There are 6 main positions that are played in the sport of volleyball. Depending on the type of Rotations and Strategy used, it’s possible that not all of these positions will be on the court at the same time.
* Right Side
* Defensive Specialist
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The Setter is generally the leader on the court. They communicate with the rest of the team before and during each rally and they run the offense.
The Setter can play Front Row and Back Row. Although the Setter’s main job is to set the hitters and run the offense, they also need to be able to serve, pass, hit, and block.
When using a Back Row Setter, the Setter’s Base Defense is usually in Right Back (Zone 1)
When using a Front Row Setter, the Setter’s Base Defense is usually Right Front (Zone 2)
Right Side (sometimes called Opposite) hitters usually start opposite of the Setter and play offense in the Right Front. A Right Side player also needs to be able to serve, pass, and block. The Right Side’s Base Defense is in Right Front (Zone 2).
If a Right Side is playing in the back row, their Base Defense is in Right Back (Zone 1).
The main specialty of a Middle is to block the opponent’s attacks. Sometimes they are the tallest players on the court, but they don’t have to be. Middles need to be able to read the other team’s Setter and Hitters quickly and then move quickly in order to block.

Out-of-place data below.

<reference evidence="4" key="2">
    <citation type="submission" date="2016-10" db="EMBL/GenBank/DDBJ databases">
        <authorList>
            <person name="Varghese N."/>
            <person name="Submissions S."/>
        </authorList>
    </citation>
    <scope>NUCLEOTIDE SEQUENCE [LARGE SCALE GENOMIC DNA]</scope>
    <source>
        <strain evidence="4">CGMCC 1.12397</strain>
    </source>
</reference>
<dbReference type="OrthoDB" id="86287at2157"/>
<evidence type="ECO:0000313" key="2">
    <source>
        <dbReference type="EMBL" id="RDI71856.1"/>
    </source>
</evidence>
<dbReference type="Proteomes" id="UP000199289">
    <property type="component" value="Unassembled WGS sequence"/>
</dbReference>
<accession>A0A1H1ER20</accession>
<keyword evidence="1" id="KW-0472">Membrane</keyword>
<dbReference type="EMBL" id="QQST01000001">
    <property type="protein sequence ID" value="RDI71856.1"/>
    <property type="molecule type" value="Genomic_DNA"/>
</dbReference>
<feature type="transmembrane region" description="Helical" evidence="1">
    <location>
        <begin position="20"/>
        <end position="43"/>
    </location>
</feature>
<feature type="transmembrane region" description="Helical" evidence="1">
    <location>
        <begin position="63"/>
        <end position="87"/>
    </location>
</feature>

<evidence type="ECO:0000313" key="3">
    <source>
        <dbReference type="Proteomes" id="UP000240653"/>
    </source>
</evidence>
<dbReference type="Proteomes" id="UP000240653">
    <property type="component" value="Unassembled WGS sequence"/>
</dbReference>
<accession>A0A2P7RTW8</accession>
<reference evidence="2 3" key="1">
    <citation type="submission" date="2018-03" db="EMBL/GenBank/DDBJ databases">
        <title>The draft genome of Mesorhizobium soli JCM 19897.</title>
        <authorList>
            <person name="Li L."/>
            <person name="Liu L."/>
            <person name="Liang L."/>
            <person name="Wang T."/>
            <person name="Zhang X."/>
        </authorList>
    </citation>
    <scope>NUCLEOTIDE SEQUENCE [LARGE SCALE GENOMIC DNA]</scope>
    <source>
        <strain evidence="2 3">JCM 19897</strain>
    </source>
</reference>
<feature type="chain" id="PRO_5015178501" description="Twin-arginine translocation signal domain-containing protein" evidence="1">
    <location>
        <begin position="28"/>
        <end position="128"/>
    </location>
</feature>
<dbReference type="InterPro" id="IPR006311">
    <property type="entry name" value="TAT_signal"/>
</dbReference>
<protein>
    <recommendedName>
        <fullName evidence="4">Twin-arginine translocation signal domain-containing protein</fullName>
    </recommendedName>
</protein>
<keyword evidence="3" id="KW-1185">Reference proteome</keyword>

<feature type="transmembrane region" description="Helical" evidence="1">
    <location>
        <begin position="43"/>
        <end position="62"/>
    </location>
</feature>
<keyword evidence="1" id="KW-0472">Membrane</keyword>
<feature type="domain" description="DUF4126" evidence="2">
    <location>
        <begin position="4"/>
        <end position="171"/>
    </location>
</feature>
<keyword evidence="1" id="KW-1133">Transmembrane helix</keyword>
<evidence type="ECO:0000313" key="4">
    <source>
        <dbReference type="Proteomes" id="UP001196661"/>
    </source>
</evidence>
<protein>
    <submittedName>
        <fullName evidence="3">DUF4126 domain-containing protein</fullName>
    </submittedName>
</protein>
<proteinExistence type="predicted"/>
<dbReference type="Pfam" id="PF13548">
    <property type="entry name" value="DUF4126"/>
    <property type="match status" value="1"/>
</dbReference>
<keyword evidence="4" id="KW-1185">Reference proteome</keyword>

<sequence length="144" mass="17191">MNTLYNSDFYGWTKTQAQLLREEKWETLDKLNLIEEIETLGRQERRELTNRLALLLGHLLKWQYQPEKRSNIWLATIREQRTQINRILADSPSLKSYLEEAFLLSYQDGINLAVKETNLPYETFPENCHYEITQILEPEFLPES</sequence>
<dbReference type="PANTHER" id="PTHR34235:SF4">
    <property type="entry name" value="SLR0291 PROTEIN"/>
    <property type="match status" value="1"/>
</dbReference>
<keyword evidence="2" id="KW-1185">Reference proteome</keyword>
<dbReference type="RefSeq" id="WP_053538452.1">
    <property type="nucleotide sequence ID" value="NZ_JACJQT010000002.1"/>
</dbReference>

A strong Middle will run a variety of sets including 2s, 1s, 3s, and Slides among others.
Traditionally, Middle aren’t known as the best passers but in recent years, Middles have been more likely to play all 6 rotations.
Sometimes a Middle is replaced with a Libero in the Back Row.
The Outside is sometimes called the Power Hitter. While this isn’t always the case, the Outside is sometimes the strongest hitter on the team.
Outsides tend to play in all 6 rotations so they need to be able to pass, hit, and block effectively.
When an Outside is in the front row, their Base Defense position is generally in Left Front (Zone 4).
When an Outside is in the back row, their Base Defense position is generally in the Left Back (Zone 5).
The Libero is a type of defensive specialist with its own set of rules.
Liberos can only play in the back row.
They do not count as a sub when they replace a player in the back row.
Liberos typically replace Middles in the back row but they can actually replace any player in the back row.
A Libero cannot contact the ball when it is completely above the plane of the net.
Libero are trained to be the best passers on a team.
With many teams, they help run the defense by communicating everything they see on the other side of the net.
Liberos also wear a different color jersey.
Everything you need to know about playing Libero >> click here!
Defensive Specialists are generally only used in the back row. Unlike liberos, however, they can play front row and they can attack the ball when the ball is completely above the height of the plane of the net.
Defensive Specialists need to sub in and out like a regular player.
Defensive Specialists can play in any position but usually play for the Middle or Outside.
Defensive Specialists are great passers and need to be effective communicators while on the court.